9-year-old runaway steals car, then flies from Seattle to San Antonio

9-year-old runaway steals car, then flies from Seattle to San Antonio »Play Video
Police say 9-year-old Semaj Booker, left, found his own way to San Antonio.
LAKEWOOD, Wash. (AP) - A 9-year-old boy who didn't like his suburban Tacoma home stole a car, got caught, then ran away again and flew to San Antonio with a plane change in Phoenix before he was arrested, authorities said.

Investigators and Southwest Airlines officials were trying to determine how Semaj Booker, who was trying to get to his grandfather in Dallas, made his way through security and onto the airplane.

Booker apparently got a boarding card and made it through airport security Tuesday, hopping two separate flights but landing in San Antonio, Texas - short of his Dallas destination, police said.

A Southwest Airlines spokesperson told KOMO 4 News: "This is a highly unusual situation that is still being investigated. What we know at this point is that the young man presented himself as a 12-year-old to our SEA (Seattle) ticket counter, requesting a boarding pass and saying that his mother was already in the boarding area. The young man's information matched a paid, ticketless reservation for the flight. Based on the information he gave us, he was issued a boarding pass. That is the boarding pass he used to board the flight."

Southwest says when the plane arrived in San Antonio, he tried to board a plane for Dallas but did not have information that matched any reservation. Police then took him into custody.

Just how Semaj got the name he used to get the ticket in Seattle is not known. He reportedly heard a name on a page, but Southwest and police have not verified those reports. His mother says someone should have checked his identification.

The Transportation Security Administration says present federal law requires a check of the identification of all passengers, 18 years of age or older. Because people under 18 often do not have identification, there is no such requirement for them.

A 9-year-old would require an identification tag when traveling without a parent. Southwest policy calls for such identification for children 11 and under. Because Semaj indicated he was 12 and agents had no reason to doubt him, he was not treated as an unaccompanied child.

The 80-pound, 4-foot-9 fourth-grader, held in juvenile detention Tuesday night in San Antonio, was "incredibly motivated to get to Texas," Lakewood police Lt. David Guttu told The News Tribune. "He doesn't want to live in Washington state."

The boy's mother, Sakinah Booker, told The News Tribune he dislikes the Lakewood neighborhood where the family lives and is afraid of a sex offender who lives nearby.

"He does not like it here at all," she said.

She said she was told the boy wound up in San Antonio rather than Dallas, his intended destination, because he boarded the wrong plane in Phoenix. She also said she had hoped to move her four sons back to Dallas soon, but Semaj grew tired of waiting.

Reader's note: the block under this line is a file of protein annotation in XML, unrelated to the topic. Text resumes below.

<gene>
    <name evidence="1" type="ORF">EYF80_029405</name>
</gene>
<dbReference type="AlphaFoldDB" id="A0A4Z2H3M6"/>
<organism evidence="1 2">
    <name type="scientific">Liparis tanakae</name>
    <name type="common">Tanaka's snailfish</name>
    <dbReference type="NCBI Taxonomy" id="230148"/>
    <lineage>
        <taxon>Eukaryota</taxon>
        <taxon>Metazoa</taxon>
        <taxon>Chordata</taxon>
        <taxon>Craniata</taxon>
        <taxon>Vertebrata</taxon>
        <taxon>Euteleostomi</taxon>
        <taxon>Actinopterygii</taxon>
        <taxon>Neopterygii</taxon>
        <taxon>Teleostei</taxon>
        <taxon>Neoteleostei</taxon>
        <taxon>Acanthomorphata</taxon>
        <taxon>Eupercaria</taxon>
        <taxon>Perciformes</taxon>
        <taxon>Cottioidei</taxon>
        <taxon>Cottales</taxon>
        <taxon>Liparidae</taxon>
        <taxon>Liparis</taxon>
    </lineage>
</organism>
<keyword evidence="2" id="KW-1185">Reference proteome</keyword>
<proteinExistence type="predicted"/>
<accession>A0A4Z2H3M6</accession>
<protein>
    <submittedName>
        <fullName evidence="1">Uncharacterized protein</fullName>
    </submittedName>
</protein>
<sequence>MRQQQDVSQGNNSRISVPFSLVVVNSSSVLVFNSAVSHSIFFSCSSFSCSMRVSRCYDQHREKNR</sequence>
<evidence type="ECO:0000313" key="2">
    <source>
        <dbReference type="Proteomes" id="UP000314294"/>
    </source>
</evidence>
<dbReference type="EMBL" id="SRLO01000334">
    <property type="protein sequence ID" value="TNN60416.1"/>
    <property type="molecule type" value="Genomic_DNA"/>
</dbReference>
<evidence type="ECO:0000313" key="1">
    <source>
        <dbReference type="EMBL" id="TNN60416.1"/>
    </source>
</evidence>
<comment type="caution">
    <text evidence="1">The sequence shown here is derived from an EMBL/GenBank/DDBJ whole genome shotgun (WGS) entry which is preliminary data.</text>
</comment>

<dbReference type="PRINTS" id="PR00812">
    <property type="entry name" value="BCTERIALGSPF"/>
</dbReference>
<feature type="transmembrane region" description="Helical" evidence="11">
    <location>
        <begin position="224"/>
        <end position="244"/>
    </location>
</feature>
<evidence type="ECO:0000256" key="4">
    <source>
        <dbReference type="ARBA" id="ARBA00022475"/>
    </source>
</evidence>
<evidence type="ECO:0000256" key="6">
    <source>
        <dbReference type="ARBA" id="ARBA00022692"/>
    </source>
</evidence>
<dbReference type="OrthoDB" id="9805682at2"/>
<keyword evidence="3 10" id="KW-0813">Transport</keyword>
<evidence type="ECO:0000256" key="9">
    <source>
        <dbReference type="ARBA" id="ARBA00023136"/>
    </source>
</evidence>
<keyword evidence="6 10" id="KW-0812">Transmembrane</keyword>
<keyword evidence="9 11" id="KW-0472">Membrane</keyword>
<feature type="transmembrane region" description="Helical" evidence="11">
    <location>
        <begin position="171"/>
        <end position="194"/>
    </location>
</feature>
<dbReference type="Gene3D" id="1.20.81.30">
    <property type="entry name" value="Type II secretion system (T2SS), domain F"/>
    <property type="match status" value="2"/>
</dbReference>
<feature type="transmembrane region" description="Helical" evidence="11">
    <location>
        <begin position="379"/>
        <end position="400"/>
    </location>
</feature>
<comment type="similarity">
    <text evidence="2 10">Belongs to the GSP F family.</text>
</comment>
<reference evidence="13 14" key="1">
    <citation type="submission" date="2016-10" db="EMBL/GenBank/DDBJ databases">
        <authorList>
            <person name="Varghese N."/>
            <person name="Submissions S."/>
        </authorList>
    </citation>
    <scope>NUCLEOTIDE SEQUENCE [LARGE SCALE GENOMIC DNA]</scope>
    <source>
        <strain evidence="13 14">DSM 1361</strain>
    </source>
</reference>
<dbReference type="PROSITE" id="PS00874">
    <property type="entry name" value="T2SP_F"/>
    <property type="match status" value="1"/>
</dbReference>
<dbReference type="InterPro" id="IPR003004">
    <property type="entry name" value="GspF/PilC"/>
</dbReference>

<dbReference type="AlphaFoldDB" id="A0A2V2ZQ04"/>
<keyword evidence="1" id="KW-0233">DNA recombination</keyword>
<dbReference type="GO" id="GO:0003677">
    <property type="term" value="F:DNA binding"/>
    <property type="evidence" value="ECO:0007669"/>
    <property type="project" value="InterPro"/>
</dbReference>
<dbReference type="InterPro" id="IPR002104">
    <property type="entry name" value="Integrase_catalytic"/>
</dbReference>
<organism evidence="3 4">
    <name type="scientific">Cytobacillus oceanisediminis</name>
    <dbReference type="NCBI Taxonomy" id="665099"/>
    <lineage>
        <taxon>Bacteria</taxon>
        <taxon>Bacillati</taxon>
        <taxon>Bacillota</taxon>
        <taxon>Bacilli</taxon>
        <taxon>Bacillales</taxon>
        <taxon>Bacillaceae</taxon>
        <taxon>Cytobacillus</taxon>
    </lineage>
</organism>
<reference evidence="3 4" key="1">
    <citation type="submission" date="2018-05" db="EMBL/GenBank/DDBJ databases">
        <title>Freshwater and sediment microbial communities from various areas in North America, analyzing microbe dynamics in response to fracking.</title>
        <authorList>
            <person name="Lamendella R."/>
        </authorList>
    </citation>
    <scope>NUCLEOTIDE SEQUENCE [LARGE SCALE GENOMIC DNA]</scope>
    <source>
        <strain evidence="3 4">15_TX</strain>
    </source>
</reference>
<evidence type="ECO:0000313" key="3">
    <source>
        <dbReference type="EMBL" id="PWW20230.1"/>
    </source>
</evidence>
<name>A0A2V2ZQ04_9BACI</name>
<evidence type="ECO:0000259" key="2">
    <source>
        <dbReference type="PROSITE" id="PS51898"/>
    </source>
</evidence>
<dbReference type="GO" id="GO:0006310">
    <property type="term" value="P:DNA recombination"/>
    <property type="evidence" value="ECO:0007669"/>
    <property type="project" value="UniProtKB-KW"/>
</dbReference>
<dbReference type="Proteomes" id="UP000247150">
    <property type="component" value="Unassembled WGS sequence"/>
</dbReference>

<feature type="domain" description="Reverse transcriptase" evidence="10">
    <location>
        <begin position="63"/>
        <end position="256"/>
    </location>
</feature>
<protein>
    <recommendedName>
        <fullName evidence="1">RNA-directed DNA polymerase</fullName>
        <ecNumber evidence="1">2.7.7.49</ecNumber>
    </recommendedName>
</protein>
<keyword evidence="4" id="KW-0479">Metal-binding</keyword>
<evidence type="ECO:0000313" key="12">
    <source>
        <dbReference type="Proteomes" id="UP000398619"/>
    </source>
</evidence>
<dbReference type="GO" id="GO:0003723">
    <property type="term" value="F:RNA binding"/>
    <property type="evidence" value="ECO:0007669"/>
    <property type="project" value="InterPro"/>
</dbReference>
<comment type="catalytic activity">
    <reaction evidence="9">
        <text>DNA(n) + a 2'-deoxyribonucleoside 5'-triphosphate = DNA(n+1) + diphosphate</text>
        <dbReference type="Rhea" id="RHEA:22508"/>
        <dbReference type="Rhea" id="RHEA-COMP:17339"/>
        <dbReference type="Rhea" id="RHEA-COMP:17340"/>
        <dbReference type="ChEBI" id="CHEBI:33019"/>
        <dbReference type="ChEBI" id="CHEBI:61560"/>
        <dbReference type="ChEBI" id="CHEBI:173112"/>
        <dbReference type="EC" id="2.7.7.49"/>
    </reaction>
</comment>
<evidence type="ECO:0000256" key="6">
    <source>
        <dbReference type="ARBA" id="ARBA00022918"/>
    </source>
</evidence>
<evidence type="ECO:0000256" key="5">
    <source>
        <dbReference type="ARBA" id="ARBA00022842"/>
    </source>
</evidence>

Guttu said Child Protective Services had visited the Booker family sometime in the past few months at the request of the mother and another person, but the boy was not removed from the home.

Guttu said the diminutive boy's odyssey began Sunday when he stole an Acura that was left running outside a neighbor's house, only to be spotted by police near the interchange of Interstate 5 and State Route 512.

Police pursued young Booker on Highway 512 at 80 to 90 mph until he took an exit and the engine blew -- apparently the car was left in first gear the entire time -- after which the car went over a curb and coasted into a tree.

He refused to come out of the car, so officers broke a window to unlock a door and immediately recognized him as a frequent runaway and car thief, Guttu said. Last month he also crashed a stolen car before being caught by police in Tacoma, and more recently he was caught in Seattle in a stolen car that had run out of gas, his mother said.

She believes he learned to drive from playing video games on a PlayStation.

Because of those earlier episodes, she said, she had told police not to bring him home if he got into more trouble, but after the latest episode officials at Remann Hall, Pierce County's juvenile detention center, refused to admit him, partly because of his young age.

"Putting a 9-year-old in our facility with our population is not a good thing," said Shelly Maluo, the county's juvenile court administrator.

As a result, he was taken home again, but by 6 a.m. Monday he again had been reported missing. The next day, Guttu said, police got a call from a juvenile lockup in San Antonio saying, "we've got your runaway."

He said the boy was arrested as he got off a Southwest plane from Phoenix, but it was unclear how police in San Antonio learned he was on the flight. The boy initially gave a false name before admitting his true identity, Guttu said.

Guttu told The Associated Press that the Pierce County prosecutor planned to seek a juvenile arrest warrant for Booker on Wednesday, charging him with "felony elude" and possession of stolen properties. The charges would be sent to San Antonio, but Guttu wasn't sure what the next step would be.

"We really don't extradite juveniles. So that's going to be interesting. We'll see what happens," he said. "The police department's main job is to coordinate the warrant and coordinate his return as a missing juvenile."

Semaj's mom says bringing him back makes no sense. He's going to live with an aunt in Illinois.